Monday, 14 January 2013

TVO Panel on Idle No More Part I: The Logic of Movements

Well, the TVO show "The Agenda with Steve Paikin" had an interesting Idle No More panel. They discussed many points and clarified some of the misinformation about First Nations communities and governments.



Still, one panelist's claims miss the mark. Yet, in doing so, they provide a springboard for deeper discussion.

That panelist was Terry Glavin.

Four women from Saskatchewan who
started off Idle No More.

Image Source: Obtained from
"Warrior Publications"
One of his dubious assertions/sentiments is that Idle No More's not a movement. His rationale is that they lack objectives which are clear and programmatic enough for him.

 Idle No More has been organized at a grassroots level, starting off with little institutional support1, and spread rapidly since it's inception by four Saskatchewanian women in late November 2012. It has a clear catalyst: the unilateral changes to the Canadian State-First Nations relationship proposed by the Harper CONs. In that way, it's very similar to other movements that had clear starting points yet vaguer endpoints.

 One such movement is Occupy, which was started by Adbusters with the "one simple demand" to form a "presidential commission to separate money from politics". "Arab spring"2 movements across the Middle East certainly emerged with the clear goal of ousting corrupt, kleptocratic, and despotic rulers in certain nations, yet were fuzzier about the aftermath. Even the populist parties3 of old in North America had less message discipline and were much less programmatic than conventional parties. Broader movements have broader objectives.

What Glavin needs to realize is that there's a major difference between grassroots movements and lobbying firms/special interest groups. Due to their breadth and decentralization, grassroots movements always have less clinical and laser-defined goals. These movements also channel a broad swath of different, sometimes contradictory, experiences and interests into the political discourse.

In fact, a major element of movements like Occupy or Idle No More is the process of politically educating the apolitical. The effect that grassroots movements have on the overall political culture, by mobilizing new participants into the political arena and erecting new institutions, has resulted in major policy changes.

Illustration of the evolution of successful social
 movements, by The Analyst.
Just look at social movements throughout history.

Successful social movements may seem to have had laser-like objectives, but that's because we often forget just how contradictory and broad they were during their midlives. We're looking at these movements from a position of hindsight, we see the concrete policy changes that resulted without witnessing the complex inner dynamics and deliberations which needed to happen to get there. We remove all the "messy details" and tangents that were crucial to the evolution of the movement, producing an unrealistically neat and tidy picture of what went on.

"Strike Debt!" logo, a project that sprung
out of the Occupy movement.

Strike Debt! has also led to the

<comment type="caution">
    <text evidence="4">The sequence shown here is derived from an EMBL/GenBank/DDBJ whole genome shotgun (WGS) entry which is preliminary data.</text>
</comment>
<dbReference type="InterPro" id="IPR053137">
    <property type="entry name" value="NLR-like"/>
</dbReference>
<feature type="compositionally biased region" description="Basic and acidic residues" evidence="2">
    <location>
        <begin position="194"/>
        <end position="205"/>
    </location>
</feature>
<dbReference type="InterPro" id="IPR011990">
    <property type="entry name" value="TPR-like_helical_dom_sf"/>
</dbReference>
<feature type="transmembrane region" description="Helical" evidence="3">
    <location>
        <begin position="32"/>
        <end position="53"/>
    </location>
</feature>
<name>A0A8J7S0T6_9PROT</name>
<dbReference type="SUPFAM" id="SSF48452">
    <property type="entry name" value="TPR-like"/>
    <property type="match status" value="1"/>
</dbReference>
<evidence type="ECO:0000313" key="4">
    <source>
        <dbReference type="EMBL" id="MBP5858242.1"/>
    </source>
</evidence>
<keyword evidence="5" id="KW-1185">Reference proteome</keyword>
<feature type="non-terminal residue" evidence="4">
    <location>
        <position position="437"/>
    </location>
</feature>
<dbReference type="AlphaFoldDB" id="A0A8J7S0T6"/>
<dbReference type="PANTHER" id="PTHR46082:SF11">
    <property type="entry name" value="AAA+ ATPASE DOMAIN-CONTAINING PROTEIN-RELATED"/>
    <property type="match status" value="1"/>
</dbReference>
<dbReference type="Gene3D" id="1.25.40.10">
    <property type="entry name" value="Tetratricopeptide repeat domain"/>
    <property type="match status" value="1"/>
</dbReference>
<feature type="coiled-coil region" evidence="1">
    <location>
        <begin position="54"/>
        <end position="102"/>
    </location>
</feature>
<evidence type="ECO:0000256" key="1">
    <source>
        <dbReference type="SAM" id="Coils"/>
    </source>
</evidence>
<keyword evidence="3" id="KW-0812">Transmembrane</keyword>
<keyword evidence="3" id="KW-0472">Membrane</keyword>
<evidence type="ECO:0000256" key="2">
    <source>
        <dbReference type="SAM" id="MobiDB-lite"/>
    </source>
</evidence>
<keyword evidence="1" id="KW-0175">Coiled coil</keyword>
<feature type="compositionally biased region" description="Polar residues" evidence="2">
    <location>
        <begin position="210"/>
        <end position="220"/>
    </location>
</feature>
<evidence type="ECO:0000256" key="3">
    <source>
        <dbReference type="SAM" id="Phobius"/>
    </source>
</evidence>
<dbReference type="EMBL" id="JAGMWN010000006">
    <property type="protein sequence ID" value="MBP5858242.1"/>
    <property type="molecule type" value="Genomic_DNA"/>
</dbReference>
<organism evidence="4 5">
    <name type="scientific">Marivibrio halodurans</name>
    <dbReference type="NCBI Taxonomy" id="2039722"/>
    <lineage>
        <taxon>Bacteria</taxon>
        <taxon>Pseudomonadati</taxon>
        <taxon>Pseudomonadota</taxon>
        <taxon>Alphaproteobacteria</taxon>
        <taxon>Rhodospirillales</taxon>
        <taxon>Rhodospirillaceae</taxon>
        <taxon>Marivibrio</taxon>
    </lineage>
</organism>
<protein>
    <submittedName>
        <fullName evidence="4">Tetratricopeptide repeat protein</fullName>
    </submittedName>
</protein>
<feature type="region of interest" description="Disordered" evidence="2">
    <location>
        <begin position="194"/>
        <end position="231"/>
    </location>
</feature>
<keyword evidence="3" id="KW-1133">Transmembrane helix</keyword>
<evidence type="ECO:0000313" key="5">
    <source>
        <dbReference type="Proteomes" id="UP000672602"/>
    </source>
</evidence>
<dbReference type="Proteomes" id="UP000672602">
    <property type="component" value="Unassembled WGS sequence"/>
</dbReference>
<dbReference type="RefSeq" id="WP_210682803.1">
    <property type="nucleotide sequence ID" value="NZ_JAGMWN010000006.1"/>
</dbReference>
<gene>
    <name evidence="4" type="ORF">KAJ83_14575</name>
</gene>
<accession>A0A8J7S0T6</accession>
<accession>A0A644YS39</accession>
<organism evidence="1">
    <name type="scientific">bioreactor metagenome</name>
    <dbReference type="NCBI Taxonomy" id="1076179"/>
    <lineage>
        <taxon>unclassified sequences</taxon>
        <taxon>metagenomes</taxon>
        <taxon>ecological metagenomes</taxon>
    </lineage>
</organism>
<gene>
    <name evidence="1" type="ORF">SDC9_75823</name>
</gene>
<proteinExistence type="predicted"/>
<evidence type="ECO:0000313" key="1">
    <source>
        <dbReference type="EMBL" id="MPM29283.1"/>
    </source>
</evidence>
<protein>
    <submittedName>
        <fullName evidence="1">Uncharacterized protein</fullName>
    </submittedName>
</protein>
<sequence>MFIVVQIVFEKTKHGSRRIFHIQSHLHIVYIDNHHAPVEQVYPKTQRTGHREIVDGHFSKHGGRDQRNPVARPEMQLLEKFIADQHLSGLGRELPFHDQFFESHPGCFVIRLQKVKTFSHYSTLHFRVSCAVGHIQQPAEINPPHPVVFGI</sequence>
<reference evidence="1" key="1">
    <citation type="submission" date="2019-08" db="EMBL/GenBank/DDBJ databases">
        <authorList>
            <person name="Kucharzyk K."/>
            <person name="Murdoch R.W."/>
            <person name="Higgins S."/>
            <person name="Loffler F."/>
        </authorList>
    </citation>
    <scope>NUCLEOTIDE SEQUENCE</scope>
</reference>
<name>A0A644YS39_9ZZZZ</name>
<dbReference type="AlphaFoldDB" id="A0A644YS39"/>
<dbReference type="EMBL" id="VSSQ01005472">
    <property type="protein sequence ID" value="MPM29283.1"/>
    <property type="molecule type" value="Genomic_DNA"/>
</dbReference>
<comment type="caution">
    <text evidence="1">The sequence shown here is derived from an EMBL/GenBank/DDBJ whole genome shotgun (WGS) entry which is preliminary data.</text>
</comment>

Rolling Jubilee project.

Image Source: Strike Debt! website
In reality, these messy, dialectical, and conversation filled movements are what lead to social changes.

We can already see the beginnings of these "aftershocks" on the political culture in the Occupy Movement.

Occupy, contrary to the conventional wisdom, hasn't left "no legacy". Occupy activists influenced the national conversation on inequality and even the tone of the 2012 US Presidential election. The community built by Occupy  is invigorating a debt jubilee project, which serves as an institutional successor to the movement. The Occupy community also put their organizational muscle to good use by delivering relief to Hurricane Sandy victims. All of this stuff counts as a legacy beyond the camps in Zuccotti Park and demonstrates the changes to the political landscapes "vague" movements cause.    

Closer to home, the labour movement in this province started off with the specific goals of better working conditions but evolved beyond just that. They mobilized many non-unionized workers in the Winnipeg General Strike of 1919, an event that certainly radicalized many workers in this city. Putting their organizational muscle to good use in the interwar era, the labour movement engaged in extra-parliamentary education - which isn't dissimilar to today's Occupy/Idle No More "teach-ins"- to pursue the broad goals of social and economic justice. Eventually, the labour movement stepped into parliamentary politics with the Independent Labour Party (ILP). The ILP evolved into the Manitoba CCF and eventually the Manitoba NDP.

1919 Winnipeg General Strike, a contributing factor to labour
activism in Manitoba.

Image Source: Wikipedia


The most successful provincial party of the last forty years here, the Manitoba NDP, had it's origin in conditions similar to Idle No More. This is good reason for critics like Terry Glavin to be less dismissive of Idle No More. The logic of social movements can lead to very big things.      




1 Arab Spring is a bit of a misnomer, as many of the Middle Easterner/North African countries were the movement emerged were not filled with arabic peoples.
2 This might also be a function of the void created by cuts to more established First Nations advocacy groups.

3 Some of which admittedly did have nastier and demagogic sides.


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